It has been one year since I made the choice to get healthy and it’s been a long, sometimes hard, but still fun road to travel. On day one I was so out of shape that all I could do were a few “wall pushups” (using a Smith Machine and kind of angling myself against the bar). Then, over time, the bar got lower and lower, I did more and more, and I built some strength. The thing John, my trainer, and I were really building was my heart muscle and working on my breathing. I sounded like a freight train for a while, and it took me several minutes to recover from even the simplest of exercises.
Now, my recovery time is for my muscles and not my heart or my breathing and that’s amazing. Really! But such was not always the case. Let’s look back a bit and see how it all came together.
The first few months were tough. I saw no gains, no real weight loss, and many times was frustrated at the glacial pace things seemed to be going. What I did not know, and it’s important, is that it is near-impossible to lose weight and gain muscle fast. They do work together, but to do one of these things quickly, the other one suffers.
Part of the difficulty was moving past the embarrassment of “not being good”, at anything, frankly. No matter what I did, I was not as good as anyone I saw at a gym. I was comparing myself to others and, on the road to better health, that’s a bad way to go because someone will always be better than you. Now, I look at my gym mates and can see the hours of work and dedication they put in and they can see it in me too! – and that’s pretty slick.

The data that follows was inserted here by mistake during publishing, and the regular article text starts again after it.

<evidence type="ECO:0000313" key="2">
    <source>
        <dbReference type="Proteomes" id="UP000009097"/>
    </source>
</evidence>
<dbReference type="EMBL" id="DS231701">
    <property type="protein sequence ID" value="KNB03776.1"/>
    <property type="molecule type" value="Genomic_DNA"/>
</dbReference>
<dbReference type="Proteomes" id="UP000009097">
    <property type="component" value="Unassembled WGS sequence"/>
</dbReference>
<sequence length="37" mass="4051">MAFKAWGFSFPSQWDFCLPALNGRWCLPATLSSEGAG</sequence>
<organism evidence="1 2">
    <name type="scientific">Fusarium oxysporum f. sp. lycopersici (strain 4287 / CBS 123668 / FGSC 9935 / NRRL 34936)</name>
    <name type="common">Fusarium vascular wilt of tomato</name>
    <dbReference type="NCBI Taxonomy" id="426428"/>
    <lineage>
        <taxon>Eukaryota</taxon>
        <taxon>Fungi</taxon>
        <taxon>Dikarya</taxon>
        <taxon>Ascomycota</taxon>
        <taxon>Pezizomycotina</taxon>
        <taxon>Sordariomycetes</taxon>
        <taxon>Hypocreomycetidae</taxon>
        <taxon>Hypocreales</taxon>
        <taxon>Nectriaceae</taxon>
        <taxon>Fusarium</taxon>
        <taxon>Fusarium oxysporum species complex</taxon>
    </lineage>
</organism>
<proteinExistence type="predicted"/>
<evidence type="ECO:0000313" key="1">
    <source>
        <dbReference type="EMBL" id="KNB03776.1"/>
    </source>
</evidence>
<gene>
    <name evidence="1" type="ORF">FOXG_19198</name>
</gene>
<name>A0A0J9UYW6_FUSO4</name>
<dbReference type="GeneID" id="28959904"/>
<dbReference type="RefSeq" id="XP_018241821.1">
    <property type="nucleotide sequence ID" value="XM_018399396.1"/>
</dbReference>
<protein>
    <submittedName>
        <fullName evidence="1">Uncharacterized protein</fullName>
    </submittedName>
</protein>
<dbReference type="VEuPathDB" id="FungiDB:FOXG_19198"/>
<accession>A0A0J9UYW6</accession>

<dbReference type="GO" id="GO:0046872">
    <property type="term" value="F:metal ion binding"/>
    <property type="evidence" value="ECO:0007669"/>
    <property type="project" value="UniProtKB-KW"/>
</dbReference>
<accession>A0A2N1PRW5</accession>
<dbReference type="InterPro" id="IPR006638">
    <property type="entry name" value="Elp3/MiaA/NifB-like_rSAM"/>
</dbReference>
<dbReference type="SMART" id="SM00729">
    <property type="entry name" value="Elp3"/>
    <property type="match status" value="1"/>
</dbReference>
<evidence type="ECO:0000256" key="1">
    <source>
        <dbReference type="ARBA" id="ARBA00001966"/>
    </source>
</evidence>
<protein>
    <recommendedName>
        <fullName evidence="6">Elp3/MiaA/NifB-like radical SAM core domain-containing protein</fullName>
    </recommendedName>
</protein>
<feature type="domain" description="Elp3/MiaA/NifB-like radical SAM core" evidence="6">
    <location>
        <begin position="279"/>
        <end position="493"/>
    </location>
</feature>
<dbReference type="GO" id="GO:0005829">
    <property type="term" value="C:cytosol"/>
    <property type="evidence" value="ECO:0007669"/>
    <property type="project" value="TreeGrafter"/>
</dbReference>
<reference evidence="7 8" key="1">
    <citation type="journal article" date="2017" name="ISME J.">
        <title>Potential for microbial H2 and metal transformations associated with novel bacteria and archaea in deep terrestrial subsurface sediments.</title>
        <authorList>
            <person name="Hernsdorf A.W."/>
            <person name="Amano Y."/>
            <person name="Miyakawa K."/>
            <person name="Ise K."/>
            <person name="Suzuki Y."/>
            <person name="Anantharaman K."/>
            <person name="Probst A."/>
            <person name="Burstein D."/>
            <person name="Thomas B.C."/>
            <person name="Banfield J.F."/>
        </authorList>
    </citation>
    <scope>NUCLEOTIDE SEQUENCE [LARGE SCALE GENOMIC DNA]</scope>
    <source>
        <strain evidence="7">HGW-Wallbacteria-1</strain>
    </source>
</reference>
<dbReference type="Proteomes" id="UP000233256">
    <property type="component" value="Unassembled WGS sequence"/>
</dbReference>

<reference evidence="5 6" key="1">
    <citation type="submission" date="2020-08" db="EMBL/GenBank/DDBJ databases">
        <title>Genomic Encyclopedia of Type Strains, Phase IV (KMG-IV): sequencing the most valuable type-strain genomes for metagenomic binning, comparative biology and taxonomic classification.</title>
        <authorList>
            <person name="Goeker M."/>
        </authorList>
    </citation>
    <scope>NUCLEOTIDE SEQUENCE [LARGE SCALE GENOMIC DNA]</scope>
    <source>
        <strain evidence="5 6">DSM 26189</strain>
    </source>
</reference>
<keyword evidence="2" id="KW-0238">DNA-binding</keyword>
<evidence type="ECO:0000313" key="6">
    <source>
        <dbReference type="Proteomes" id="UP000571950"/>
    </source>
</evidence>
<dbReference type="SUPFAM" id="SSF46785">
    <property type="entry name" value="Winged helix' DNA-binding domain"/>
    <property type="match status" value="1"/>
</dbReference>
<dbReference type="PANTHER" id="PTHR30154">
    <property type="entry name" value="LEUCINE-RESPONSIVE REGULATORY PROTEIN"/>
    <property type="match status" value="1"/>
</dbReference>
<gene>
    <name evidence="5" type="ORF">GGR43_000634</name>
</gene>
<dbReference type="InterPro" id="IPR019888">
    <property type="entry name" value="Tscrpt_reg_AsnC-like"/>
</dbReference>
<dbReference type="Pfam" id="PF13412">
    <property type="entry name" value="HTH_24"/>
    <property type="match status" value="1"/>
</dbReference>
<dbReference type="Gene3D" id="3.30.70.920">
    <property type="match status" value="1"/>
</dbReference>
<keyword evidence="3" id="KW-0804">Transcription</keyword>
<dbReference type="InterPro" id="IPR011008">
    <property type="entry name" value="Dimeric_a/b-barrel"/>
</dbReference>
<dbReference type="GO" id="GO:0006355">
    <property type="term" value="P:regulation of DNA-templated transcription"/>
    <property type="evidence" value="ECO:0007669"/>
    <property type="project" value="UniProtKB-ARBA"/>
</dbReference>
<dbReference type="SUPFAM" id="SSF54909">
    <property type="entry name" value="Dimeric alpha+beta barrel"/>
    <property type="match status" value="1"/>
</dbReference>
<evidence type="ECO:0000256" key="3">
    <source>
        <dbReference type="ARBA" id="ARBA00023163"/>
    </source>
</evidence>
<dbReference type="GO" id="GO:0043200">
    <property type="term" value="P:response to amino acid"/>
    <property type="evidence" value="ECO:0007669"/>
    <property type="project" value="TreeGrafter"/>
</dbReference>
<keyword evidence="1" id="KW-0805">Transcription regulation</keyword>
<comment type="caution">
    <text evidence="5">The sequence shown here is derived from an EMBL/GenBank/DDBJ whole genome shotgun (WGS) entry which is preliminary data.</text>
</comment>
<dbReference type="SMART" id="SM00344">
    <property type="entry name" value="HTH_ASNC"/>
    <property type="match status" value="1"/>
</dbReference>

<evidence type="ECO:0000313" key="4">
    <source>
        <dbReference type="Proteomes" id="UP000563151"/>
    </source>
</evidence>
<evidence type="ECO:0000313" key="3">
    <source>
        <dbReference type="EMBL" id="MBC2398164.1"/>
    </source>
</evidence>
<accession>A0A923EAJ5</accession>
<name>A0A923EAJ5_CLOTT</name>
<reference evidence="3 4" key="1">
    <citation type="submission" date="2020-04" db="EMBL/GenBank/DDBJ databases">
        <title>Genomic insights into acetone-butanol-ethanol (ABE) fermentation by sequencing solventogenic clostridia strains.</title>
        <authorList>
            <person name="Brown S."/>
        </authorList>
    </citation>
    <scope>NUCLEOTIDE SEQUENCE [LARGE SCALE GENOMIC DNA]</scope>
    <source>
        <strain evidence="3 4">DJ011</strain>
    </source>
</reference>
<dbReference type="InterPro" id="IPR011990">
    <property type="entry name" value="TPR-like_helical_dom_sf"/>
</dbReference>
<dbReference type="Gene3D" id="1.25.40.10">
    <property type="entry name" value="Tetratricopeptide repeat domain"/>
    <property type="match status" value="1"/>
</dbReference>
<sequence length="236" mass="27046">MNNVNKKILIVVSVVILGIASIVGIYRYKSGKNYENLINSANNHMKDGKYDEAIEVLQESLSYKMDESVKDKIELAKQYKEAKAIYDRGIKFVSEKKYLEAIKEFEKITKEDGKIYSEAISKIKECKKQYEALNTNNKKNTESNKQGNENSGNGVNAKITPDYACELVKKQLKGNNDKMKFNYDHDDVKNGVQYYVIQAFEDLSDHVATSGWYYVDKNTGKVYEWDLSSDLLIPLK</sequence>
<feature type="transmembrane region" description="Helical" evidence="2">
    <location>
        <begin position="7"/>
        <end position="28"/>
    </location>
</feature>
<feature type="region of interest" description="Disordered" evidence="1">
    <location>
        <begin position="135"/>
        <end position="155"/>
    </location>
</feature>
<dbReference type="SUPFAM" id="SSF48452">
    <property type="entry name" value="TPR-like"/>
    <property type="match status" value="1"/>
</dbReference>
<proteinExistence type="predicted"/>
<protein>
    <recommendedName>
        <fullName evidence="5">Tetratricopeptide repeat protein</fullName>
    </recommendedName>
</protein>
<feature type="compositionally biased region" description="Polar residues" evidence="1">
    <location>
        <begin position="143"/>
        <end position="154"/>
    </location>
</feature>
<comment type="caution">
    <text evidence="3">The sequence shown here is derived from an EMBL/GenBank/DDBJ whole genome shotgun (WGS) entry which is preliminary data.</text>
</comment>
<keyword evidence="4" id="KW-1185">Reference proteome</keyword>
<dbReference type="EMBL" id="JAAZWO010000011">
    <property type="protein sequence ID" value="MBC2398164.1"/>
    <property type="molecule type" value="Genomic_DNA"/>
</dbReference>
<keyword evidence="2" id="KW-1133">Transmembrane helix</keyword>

Something that these “gods of the gym” told me is that they wish they had my legs, my calves, and my build. It never occurred to me that I might have some parts of my body that other, really well-defined folks would admire. Call it what it is – being human – but it felt great to be recognized for my efforts and dedication, as well. Let’s talk about some exercises that almost anyone can do at the beginning, that helped me on the journey. First, don’t get discouraged. Easier said than done, but that is just your mind; it’s not who you are. Like I wrote, I could hardly do a few wall pushups to begin and now I’m lifting weights I never thought possible. Just show up every day, set a schedule, and do the work. It will pay off.
While I could talk for hours about how the body works and how to make the most of everything, there are a few key things to remember, the greatest of which is that the full body will always fall in 3 categories regardless of the level of the training: push, pull, and legs.
I started at Level -0- so that’s where we’ll start today. I did the following exercises for a few weeks to build up stamina (my heart) and to get my breathing in check:
Wall pushups – literally standing with my arms on a wall – as many as I could until I got to ten without heavy breathing
Light “lat” pull downs – usually on a “Smith Machine” with little or no weight
Body weight squats – no weight, just you squatting
Once you get going and feel like you won’t die, you can move to level one or two, which can include:
Lat pull downs with light wight (pull ups as well)
Body wight squats or dumbbell/kettle bell squats
When I moved to level one, I almost died… again. It was hard and there were days I wanted to give in. My trainer, John said, “Just show up, and we will get it done.” I have shown up every week for a year now, and we are getting it done.
From all I can see, the problem with a lot of training programs is they don’t consider the amount of physical load that people are able to receive. Then some people stack too many things on top of a foundation that cannot support it. John was great. He checked in every day and wanted to really know how I was doing. Had he “boot-camped” me I would have prematurely become discouraged, and I would have left. If you go to the gym, have a friend or trainer – it’s not about how much pain you can stand. It’s about how you build a program you can live with, even if it takes a bit longer. In my case I learned that if we are patient and enjoy the small gains without overworking the body that is not able to handle that then you are set up properly for a lifetime of gains. That was a lesson to learn, but now I also know it is a truism. Too much too soon is always a recipe to cause someone to be discouraged and give up.